Meanwhile, the Minnesota Department of Natural Resources approved a dewatering permit greenlighting Enbridge to dewater 5 billion gallons of water from the Mississippi for the construction of Line 3. 

The blatant favoring of multinational corporate private property over the sovereignty of Indigenous Nations is the same history of settler colonialism and genocide Turtle Island over. The sanctity and protection of private property reign supreme and the police are the foot soldiers for this reality. While the violent attack on Water Protectors should be condemned it would be false to view this as a unique event. This is the standard policy and operating procedure of the state, police, and corporation in their joint quest of protecting private property, even when it not only violates Indigenous nations’ treaty right, but also when it pushes the world closer to a worst-case scenario climate collapse.


Hemp Supercapacitors and the future of carbon-negative energy storage

New research shows that hemp supercapacitors have the potential to fight climate change by improving how we store renewable energy, while also sequestering carbon from the atmosphere back into the soil and hemp biomass.

As the world continues to expel 33.1 billion metric tons of carbon dioxide into the atmosphere annually, scientists are searching for carbon-neutral and carbon-negative sources of renewable energy and energy storage. In order to avert climate collapse, we need to rapidly develop energy infrastructure that runs on renewable energy sources. And to make renewable energy successful on a global scale, we also need energy storage that is environmentally sustainable.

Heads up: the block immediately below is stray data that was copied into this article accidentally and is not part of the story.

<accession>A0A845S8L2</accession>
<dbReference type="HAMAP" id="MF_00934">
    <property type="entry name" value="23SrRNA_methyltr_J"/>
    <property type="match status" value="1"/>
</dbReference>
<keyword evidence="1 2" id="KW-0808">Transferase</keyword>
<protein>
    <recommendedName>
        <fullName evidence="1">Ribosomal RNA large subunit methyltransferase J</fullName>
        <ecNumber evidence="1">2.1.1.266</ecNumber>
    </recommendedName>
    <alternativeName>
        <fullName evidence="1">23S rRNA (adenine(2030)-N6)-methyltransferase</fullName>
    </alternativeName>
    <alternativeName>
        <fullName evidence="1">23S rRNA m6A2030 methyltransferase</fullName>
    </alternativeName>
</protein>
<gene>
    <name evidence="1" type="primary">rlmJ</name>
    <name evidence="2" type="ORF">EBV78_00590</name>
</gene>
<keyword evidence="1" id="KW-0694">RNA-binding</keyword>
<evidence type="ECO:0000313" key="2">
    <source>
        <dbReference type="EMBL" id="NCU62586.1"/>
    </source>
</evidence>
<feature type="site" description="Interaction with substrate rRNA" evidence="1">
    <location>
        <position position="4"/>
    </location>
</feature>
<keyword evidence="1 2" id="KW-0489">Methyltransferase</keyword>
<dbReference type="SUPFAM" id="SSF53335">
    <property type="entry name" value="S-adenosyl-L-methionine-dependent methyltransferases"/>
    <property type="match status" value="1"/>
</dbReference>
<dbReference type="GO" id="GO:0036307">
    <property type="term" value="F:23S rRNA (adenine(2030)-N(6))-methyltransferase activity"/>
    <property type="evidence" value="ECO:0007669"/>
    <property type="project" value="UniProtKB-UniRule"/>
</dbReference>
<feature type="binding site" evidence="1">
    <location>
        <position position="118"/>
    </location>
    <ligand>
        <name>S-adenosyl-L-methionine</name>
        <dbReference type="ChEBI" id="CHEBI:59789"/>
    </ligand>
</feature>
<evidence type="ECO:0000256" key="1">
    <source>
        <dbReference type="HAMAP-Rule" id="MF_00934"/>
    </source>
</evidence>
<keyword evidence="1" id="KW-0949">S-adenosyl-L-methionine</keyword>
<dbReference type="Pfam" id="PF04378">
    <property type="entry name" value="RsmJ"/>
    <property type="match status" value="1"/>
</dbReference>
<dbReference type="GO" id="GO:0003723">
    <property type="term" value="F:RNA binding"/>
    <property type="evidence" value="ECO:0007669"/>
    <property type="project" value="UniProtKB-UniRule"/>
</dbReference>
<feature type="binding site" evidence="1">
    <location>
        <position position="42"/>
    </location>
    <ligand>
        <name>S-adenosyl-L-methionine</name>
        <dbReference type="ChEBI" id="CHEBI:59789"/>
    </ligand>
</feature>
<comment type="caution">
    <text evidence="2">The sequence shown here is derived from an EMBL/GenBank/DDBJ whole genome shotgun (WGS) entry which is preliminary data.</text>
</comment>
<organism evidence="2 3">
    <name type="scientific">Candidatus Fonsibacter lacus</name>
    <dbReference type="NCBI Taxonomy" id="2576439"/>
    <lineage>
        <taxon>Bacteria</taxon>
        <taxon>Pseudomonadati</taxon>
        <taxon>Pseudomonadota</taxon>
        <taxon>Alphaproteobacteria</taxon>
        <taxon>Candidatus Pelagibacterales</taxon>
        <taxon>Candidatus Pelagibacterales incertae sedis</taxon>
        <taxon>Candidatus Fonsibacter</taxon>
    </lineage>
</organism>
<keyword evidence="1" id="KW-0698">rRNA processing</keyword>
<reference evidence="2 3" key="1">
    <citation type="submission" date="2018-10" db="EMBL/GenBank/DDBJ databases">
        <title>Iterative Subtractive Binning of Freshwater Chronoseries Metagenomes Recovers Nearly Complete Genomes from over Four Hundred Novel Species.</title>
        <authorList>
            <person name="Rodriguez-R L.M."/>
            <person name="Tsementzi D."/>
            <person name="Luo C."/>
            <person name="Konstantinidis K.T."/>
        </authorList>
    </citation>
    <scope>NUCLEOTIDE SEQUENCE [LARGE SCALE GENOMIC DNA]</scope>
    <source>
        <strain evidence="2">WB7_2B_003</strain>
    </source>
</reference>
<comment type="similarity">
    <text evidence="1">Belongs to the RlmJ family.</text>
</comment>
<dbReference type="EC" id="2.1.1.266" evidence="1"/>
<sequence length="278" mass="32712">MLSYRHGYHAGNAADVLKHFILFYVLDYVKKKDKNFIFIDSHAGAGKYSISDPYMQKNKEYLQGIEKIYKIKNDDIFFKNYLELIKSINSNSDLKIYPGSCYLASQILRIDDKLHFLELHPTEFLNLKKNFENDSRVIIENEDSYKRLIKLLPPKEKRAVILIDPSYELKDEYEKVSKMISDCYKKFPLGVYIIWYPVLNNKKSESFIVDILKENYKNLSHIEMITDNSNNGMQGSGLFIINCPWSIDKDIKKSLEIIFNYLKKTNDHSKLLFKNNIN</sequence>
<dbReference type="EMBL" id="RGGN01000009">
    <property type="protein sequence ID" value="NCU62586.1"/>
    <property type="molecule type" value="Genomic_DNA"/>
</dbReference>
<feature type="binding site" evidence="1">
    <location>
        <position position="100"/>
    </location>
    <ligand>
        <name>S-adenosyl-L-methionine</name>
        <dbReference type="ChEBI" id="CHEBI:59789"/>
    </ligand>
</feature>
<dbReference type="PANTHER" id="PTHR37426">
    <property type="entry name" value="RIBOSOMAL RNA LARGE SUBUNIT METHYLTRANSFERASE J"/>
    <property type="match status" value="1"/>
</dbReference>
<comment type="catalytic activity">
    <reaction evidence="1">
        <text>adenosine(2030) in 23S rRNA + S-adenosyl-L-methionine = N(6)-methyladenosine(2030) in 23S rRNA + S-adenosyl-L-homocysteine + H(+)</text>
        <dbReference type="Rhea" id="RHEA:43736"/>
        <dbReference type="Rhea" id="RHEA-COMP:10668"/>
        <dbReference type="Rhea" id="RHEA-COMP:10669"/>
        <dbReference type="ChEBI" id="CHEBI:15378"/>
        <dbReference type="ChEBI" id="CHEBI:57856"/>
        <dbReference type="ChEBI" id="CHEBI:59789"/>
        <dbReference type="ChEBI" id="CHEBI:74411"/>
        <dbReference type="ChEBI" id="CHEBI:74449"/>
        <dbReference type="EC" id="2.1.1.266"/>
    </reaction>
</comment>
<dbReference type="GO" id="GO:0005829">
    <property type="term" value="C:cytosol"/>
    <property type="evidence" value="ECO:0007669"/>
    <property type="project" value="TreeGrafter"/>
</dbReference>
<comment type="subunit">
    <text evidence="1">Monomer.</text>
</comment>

Lithium-ion batteries have become the standard for consumer electronics and electric vehicles because they pack the most energy storage into the smallest amount of space, but lithium mining still pollutes during extraction, importation, and purification. Lithium-ion batteries also have a finite lifespan of a maximum of 1,000 discharges, contributing to the rapidly rising annual disposal of 53 million tons of electronic waste worldwide. 

Furthermore, Lithium and other rare metals used to make lithium-ion batteries are not renewable resources. The massive increase in demand being created for mass adoption of lithium-based electrification in transit would likely ensure that the necessary mineral reserves run out well before the end of the century. To make matters worse, the mining process involved in attaining these minerals not only involves further pollution but also in some cases forced child labor.

The additional carbon emitted during the lithium battery production process also undermines their potential to provide the rapid reduction of greenhouse gases which is necessary to prevent runaway warming. In a 2019 study, scientists evaluated these emissions and estimated that a standard lithium-ion battery-powered electric car offers no climate benefit over a diesel car for the average European driver until seven years of use.

With scientists warning that we now have less than a decade to cut our global carbon emissions by at least 50%, finding an alternative to relying on lithium-ion batteries to defossilize the transit sector is an absolute necessity.

For all the benefits that electric vehicles can offer, serious political and technological problems involving energy storage remain in the way of a just transition to electrified transit on a large scale. In light of these challenges, it is all the more significant that promising new research is showing that the call for efficient, ethical, and inexpensive energy storage and delivery systems as an alternative to Lithium-Ion batteries may be answered by an unlikely contender: hemp supercapacitors.